Pasture for Life – Case Study – Neil Heseltine, Yorkshire Dales
Neil used to run two systems on the 485ha of severely disadvantaged land he farms, split between Malhamdale and Littondale. There was a low input, low labour suckler beef enterprise, which is profitable, and a high input, high output sheep flock, which was not.
The Belted Galloway beef herd was started in 2003 with 90 heifers and a bull. Now there are 24 breeding cows and their youngstock, making 120 beasts in total.
“When we started the most important attribute we needed from the breed was the ability to winter outside, at anywhere from 243m up to 548m above sea level,” Neil explains. “Highlands have horns so the choice was relatively easy. And the white belts of the Belted Galloways are easy to count when they are up on the hills. They are also really good mothers – they calve easily and gain condition off low quality grass. They have the ability to make the best use of the uplands.”
The cows are served between 15 August and the end of September, so they can start calving at the end of May, once the worst weather has gone and they have had a chance to regain some condition.
Neil has stopped weaning the calves, leaving them with their mothers until they calve.
“We used to separate them at the end of April, but this caused a lot of stress to them and us,” says Neil. “Now, they stay with their mother until she calves again, at which point the cow and new calf are walked to a separate field away from the rest of the herd. This attempts to replicate the natural process and is much less stressful for all involved.”
Neil runs three HLS grazing schemes on the hills. None of the cattle of any age are fed concentrate feeds and they only get silage if there is deep snow.
The cows and their calves – which are between five and eight months of age, are given a large area of ground to roam. The cows graze most of the time, popping back to feed the calves a few times each day. As the calves grow they take less milk and graze more.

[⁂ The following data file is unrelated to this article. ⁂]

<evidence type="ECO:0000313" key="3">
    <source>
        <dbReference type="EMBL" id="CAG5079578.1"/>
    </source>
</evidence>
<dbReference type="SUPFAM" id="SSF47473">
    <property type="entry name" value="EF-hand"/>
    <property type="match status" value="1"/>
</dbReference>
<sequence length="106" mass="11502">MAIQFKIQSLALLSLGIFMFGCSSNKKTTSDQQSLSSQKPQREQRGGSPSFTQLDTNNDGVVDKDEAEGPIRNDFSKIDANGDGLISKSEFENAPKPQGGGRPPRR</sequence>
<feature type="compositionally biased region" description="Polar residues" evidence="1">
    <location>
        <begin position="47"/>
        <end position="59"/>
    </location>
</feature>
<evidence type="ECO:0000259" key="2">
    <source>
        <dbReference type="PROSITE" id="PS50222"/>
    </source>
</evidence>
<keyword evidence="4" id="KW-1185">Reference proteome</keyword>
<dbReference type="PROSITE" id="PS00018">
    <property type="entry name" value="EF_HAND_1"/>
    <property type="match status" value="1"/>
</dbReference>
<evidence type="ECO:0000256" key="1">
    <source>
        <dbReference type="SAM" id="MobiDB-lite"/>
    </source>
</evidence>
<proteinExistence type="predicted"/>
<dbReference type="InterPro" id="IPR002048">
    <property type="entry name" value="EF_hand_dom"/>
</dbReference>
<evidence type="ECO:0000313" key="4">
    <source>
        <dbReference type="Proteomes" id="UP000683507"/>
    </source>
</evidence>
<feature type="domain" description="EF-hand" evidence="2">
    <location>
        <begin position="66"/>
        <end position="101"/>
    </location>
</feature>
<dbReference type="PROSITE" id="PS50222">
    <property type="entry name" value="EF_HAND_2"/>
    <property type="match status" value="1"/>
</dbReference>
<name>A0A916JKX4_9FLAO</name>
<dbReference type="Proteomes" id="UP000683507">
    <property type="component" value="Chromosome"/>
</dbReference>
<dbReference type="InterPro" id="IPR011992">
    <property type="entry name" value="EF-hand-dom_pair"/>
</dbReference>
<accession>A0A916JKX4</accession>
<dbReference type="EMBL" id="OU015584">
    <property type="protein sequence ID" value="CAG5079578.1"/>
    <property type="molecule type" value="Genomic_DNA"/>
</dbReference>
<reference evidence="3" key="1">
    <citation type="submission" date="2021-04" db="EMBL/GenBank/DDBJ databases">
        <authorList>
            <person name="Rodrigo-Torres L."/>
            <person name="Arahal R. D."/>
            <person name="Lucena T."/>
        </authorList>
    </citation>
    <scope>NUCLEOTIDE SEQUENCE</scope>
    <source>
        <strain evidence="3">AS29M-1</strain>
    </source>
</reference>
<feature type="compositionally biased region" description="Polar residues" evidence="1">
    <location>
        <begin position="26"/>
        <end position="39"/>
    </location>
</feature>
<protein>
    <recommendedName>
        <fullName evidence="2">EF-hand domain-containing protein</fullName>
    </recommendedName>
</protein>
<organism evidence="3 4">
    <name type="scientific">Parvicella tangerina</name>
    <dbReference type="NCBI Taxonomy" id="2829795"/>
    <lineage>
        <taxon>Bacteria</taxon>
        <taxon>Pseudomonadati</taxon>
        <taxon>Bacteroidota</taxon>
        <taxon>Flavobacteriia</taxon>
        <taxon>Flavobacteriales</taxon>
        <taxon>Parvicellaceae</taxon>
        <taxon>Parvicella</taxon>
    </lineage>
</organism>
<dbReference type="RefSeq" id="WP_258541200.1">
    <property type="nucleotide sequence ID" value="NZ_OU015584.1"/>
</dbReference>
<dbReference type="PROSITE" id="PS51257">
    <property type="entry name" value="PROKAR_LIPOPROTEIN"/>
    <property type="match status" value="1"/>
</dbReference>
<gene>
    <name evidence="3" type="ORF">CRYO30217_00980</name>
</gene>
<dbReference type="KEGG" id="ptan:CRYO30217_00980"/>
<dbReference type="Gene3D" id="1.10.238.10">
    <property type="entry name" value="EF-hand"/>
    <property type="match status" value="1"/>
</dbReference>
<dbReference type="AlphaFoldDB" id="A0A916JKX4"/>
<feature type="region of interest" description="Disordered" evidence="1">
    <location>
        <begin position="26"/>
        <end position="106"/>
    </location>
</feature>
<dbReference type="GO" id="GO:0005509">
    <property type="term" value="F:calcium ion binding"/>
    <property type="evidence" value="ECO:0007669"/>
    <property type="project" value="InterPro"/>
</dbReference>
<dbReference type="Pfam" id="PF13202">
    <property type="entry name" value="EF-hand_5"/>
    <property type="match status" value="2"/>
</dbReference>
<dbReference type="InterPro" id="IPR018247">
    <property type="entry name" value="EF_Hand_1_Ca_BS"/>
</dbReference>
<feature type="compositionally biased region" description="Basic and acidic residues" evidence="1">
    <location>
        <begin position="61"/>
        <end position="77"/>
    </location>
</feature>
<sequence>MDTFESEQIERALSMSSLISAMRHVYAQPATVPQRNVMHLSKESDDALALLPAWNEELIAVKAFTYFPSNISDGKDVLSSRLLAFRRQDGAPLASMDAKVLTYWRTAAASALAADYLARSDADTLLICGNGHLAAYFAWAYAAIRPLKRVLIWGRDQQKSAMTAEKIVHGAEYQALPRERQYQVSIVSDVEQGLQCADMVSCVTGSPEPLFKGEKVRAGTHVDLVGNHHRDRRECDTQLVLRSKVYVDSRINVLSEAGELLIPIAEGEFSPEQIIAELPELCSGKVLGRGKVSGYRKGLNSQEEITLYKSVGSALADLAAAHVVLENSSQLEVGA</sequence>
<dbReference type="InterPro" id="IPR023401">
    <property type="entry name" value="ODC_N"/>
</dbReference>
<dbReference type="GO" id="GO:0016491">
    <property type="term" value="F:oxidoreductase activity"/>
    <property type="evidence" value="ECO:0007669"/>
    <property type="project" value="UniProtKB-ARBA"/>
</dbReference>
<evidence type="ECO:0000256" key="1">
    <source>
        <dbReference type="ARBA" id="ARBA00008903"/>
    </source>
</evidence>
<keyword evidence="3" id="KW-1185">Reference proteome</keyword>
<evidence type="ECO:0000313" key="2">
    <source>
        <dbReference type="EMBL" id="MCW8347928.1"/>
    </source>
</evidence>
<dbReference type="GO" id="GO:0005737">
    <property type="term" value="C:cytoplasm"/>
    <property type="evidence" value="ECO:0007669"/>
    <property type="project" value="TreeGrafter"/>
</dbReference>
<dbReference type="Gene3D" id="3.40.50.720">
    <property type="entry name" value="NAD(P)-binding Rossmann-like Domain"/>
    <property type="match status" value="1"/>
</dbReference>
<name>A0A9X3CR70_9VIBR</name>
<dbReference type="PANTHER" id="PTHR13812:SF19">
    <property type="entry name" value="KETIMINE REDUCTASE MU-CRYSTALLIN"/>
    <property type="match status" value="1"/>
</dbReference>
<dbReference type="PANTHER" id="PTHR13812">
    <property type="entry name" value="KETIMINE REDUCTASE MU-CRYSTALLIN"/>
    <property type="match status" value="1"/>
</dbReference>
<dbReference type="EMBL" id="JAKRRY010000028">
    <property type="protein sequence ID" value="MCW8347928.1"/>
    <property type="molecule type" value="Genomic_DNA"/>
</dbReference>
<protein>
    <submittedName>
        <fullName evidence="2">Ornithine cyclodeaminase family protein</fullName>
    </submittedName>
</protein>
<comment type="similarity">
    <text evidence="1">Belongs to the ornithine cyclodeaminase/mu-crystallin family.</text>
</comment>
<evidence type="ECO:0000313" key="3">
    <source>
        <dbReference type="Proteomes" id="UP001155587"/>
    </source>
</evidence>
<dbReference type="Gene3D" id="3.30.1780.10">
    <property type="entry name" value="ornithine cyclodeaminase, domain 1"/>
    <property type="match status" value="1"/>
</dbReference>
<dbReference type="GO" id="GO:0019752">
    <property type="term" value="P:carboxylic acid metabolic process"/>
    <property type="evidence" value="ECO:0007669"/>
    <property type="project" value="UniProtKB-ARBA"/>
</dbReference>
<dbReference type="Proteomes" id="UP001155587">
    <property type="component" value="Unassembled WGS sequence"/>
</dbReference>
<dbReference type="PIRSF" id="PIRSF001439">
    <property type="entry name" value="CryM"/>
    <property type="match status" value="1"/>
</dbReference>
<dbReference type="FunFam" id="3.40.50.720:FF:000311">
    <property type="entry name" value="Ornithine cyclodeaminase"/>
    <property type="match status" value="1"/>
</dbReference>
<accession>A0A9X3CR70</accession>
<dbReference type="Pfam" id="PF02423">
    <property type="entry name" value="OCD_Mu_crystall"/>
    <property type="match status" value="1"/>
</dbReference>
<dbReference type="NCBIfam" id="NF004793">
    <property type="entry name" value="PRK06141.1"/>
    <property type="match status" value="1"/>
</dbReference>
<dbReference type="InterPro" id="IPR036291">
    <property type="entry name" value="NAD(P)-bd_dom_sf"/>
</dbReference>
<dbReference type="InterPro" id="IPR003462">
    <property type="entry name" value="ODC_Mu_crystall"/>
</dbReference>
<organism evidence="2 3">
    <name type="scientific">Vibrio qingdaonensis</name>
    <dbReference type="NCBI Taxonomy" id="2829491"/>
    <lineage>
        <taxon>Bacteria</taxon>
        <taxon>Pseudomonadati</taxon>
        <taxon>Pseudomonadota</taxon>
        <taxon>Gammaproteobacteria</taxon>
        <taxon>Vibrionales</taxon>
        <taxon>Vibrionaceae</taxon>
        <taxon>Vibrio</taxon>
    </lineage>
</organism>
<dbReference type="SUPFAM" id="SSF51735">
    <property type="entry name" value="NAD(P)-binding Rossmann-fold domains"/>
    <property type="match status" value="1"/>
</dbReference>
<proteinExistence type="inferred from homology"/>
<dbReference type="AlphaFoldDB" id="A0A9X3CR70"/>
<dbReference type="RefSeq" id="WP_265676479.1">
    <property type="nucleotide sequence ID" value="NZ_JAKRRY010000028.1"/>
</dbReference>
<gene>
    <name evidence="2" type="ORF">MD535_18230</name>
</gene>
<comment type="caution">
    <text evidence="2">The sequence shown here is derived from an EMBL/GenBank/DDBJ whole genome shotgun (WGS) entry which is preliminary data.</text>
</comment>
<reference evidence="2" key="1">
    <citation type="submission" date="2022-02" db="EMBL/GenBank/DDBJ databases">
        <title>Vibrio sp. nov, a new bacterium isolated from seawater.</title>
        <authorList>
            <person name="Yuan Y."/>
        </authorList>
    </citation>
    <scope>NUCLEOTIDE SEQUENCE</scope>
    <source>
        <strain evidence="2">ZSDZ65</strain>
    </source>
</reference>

They all have to come back down off the hills from May, as this is part of the HLS prescription, which allows the wildflowers to set and drop their seed.
“The upland meadows do look splendid in the summer,” Neil acknowledges. “The conservation scheme certainly works and the flowers and wildlife are flourishing. We have so many birds in the fields and barn owls in the farmyard – seeing it all is almost as pleasurable as farming.”
In September, all the cows and one and two year-old youngstock go back up to the hills, and by the following May, the three year olds are starting to finish off grazing alone. They are currently sold through North of England supermarket chain Booths, but Neil hopes eventually to find a more local outlet that will really value the Pasture for Life brand.
“We try to keep cattle management as simple as possible – in fact tagging and castration are the only routine tasks we carry out,” Neil says. “If they need moving I might have to pay for someone to come and help me walk them – but that’s about it.
“Over the past ten years the Belties have taught us that fattening native cattle on low value grassland is achievable and is profitable. Now we have started to apply some of this thinking to the sheep enterprise,” says Neil.
“Six years ago we had 600 ewes that were intensively managed and losing us money. Now we are down to a flock of 200 Swaledale ewes, and feeding much less cereals too.
“It is sometimes hard to get your head around the fact that having 200 lambing sheep can be more profitable than having 600. But if you take all the costs out, it can definitely be done!”